Frank Hills died in the 1890s and his two eldest sons also died within a year of him. The Greenwich works, semi-derelict, was sold to the South Metropolitan Gas Co. It was duly modernised and became part of the great East Greenwich Gas Works, having been renamed ‘Phoenix Wharf’. Gas works waste products had been the staple raw material of Frank Hills’ works for fifty years and now the new gas works incorporated it and made it part of their establishment. (Although I have copies of some sale material I am not really clear how the works got into the hands of South Met. gas and what they then did with it. See my Bad Smells on Greenwich Marsh, Bygone Kent, 17/7 July 1996)
The last memory of chemicals at East Greenwich was an amazing 1950s parabolic building used for the storage of sulphate of ammonia. It was demolished in the late 1980s, while under consideration for listing, because, the owners said, illicit ‘rave parties’ were being held there. You can still see it used as a stage or a backdrop in ‘pop’ videos and plays of the period – film makers loved it! (I know of no study of this building – except that most people who saw it were suitably impressed. I would recommend episodes of Dempsey and Makepeace on cable TV for good shots of it! and some episodes of Dr.Who).
Frank Hills had developed chemicals based on gas works ammonia and a gas purification processes. The most bulky waste product from the gas industry was coal tar and there were many attempts in the early nineteenth century to find an economic use for it. One of the most successful processes was that pioneered in the 1830s by John Bethell. He was a barrister from Bristol and the brother of Lord Chancellor, Richard Bethell. He was to exploit his process on a Morden College owned site on the west bank of Greenwich Peninsula. (Once again see my ‘Early East London Gas Industry’ (see above). Details taken from Georg Lunge, ‘Coal Tar and Ammonia’, 1881)
In 1848 Bethell patented a way of ‘preserving animal and vegetable substances from decay’. There was a great need to find a way of preserving wood from rot and the Earl of Dundonald had suggested the usefulness of coal tar for this in the 1780s. Other inventors had used other preservatives and other methods; Bethell was to take some elements of each to achieve his object.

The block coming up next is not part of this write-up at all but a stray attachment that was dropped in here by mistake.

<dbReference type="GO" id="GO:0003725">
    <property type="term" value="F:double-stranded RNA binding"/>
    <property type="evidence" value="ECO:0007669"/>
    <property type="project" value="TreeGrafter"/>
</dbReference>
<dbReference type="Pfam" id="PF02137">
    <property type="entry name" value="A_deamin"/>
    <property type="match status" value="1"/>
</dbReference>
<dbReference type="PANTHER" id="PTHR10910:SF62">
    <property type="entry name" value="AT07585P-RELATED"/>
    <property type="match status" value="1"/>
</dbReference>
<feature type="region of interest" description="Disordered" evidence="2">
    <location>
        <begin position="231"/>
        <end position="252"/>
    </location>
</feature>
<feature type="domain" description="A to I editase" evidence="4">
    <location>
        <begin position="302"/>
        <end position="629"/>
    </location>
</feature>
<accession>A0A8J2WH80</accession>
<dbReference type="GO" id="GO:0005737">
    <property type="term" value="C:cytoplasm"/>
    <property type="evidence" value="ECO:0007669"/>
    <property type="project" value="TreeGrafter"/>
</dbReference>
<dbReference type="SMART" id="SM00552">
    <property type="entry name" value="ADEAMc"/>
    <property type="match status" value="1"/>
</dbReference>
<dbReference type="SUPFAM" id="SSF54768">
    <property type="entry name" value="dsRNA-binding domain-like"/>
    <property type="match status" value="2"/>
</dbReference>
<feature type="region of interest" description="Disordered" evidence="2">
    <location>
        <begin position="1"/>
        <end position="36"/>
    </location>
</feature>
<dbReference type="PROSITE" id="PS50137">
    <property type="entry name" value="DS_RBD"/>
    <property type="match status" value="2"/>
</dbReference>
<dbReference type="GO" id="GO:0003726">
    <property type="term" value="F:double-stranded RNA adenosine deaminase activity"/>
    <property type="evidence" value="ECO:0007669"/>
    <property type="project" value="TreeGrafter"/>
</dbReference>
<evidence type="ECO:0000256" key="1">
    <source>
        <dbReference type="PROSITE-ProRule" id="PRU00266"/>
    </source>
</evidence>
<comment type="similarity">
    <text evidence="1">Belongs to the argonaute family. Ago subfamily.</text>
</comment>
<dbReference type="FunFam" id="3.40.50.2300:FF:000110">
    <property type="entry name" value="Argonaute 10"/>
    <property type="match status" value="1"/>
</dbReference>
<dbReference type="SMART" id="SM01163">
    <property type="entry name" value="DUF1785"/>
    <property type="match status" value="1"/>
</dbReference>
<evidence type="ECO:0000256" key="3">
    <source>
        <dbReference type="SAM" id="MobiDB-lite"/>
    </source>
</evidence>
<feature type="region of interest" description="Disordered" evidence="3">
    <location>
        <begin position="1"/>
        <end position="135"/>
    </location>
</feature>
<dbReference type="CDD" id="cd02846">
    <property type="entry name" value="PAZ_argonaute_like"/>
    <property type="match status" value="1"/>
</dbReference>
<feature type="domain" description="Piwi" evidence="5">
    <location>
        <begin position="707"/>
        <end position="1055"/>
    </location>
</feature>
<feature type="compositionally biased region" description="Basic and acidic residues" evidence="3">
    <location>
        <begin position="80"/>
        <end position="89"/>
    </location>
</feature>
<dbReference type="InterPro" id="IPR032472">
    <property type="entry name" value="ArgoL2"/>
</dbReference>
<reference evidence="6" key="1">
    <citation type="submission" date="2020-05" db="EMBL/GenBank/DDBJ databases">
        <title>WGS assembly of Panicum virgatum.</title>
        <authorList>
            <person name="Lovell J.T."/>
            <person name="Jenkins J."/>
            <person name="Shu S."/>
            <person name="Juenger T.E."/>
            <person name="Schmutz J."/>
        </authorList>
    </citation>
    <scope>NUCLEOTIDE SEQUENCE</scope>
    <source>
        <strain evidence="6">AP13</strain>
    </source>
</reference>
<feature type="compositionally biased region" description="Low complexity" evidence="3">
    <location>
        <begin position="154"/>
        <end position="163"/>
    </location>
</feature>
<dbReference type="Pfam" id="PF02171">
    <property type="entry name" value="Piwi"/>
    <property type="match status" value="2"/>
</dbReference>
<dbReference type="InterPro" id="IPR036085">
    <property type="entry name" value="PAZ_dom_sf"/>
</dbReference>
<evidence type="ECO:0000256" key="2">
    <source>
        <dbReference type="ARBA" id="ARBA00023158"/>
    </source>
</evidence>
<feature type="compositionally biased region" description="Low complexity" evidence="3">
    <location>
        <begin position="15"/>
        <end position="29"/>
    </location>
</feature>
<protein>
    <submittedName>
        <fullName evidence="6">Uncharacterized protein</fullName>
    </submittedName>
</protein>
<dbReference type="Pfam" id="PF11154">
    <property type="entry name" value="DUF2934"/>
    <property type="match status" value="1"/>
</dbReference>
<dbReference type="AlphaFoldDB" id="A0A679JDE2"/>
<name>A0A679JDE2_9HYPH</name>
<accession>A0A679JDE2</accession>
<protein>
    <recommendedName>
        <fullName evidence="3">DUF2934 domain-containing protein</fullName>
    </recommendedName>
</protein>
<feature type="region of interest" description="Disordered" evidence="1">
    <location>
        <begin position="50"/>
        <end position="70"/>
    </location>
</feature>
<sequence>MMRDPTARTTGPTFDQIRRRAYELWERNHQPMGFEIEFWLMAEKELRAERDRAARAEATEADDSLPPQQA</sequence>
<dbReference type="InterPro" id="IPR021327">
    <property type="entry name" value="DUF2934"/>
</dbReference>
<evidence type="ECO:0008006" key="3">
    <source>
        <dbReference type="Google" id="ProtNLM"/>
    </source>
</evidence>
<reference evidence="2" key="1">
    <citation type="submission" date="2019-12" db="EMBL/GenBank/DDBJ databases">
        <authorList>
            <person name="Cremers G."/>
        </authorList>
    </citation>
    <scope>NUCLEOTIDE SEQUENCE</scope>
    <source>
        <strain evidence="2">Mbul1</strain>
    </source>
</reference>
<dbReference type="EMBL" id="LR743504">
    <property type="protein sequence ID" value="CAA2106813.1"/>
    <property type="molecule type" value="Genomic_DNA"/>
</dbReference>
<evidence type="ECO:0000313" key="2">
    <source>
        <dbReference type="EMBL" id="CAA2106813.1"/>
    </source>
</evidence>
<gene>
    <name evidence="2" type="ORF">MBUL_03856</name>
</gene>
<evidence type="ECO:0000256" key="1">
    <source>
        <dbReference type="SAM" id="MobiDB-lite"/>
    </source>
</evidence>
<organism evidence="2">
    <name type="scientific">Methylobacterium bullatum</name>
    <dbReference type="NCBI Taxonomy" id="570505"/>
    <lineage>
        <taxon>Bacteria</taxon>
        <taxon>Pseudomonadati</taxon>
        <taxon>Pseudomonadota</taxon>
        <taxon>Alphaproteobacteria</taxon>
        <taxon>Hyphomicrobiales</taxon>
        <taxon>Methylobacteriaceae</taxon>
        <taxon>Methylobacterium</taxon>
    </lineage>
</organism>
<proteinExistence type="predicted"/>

One particular need was for a cheap way of preserving wooden ships. The eventual success of Bethell’s process was to lead to the world wide use of wood for such things as railway sleepers and telegraph poles. At Greenwich the works eventually specialised in the manufacture of tar soaked wood block paving.
The process which Bethell developed involved an apparatus first designed in Paris. The dried timber was put on iron bogey frames, run into a strong iron cylinder, and the air pumped out. The preservative solution was then forced in. Although a number of preservatives were specified coal tar was the cheapest and easier to obtain. It was also far safer to use than some of the other recommendations – Kyan‘s sublimate was poisonous and particularly dangerous. Bethell seems to have either sold his patent to others or licensed them to use it.
There were soon a number of works in East London area which preserved wood using Bethell’s methods. The most successful and best known were Burt, Boulton and Haywood whose enormous tar processing plant was based in Silvertown on the Essex bank of the Thames. (This is now the site of Thames Barrier Park)
Bethell himself set up in business with a tar distillery in Battersea in 1845 (Battersea Rate Books). He soon expanded with a chemical works at Bow Common, (All Saints Rate Books) and another near Blackwall Point on a site leased from Morden College. His first approach to Morden College had been as early as 1839 when he asked for the use of a piece of rough ground. He gave his address as Mecklenberg Square – built by the Greenwich Hospital Estates surveyor, Joseph Kaye. (Morden College Deed Collection) ,and His Greenwich works was soon underway and coal tar was purchased in bulk from the Imperial Gas Company works at St. Pancras and Haggerston. (records in the North Thames Gas Collection (LMA).)
Other chemicals were made at Greenwich – both sulphuric acid and alum were made on site. Like Frank Hills Bethell took an interest in gas purification methods.
The Greenwich works remained in operation for many years. After Bethell’s death in the 1870s his wife Louisa retained ownership – although she lived in Bath while professional managers ran the company from an address in King William Street, City of London. In the 1880s the works was transferred to the Improved Wood Pavement Company in which the Bethell family remained involved. (Morden College Deed Collection).
OTHER CHEMICAL COMPANIES
Frank Hills and John Bethell represent two sides of the chemical industry based on gas works waste products. There were several other works at East Greenwich involved in this trade. There were others who ran manure works – some used the same sort of waste materials as Frank Hills and others were involved in the South American guano trade. (I suspected that an earlier generation of Hills were involved in the sleazy Georgian world of South American mining – but was unable to prove anything definite).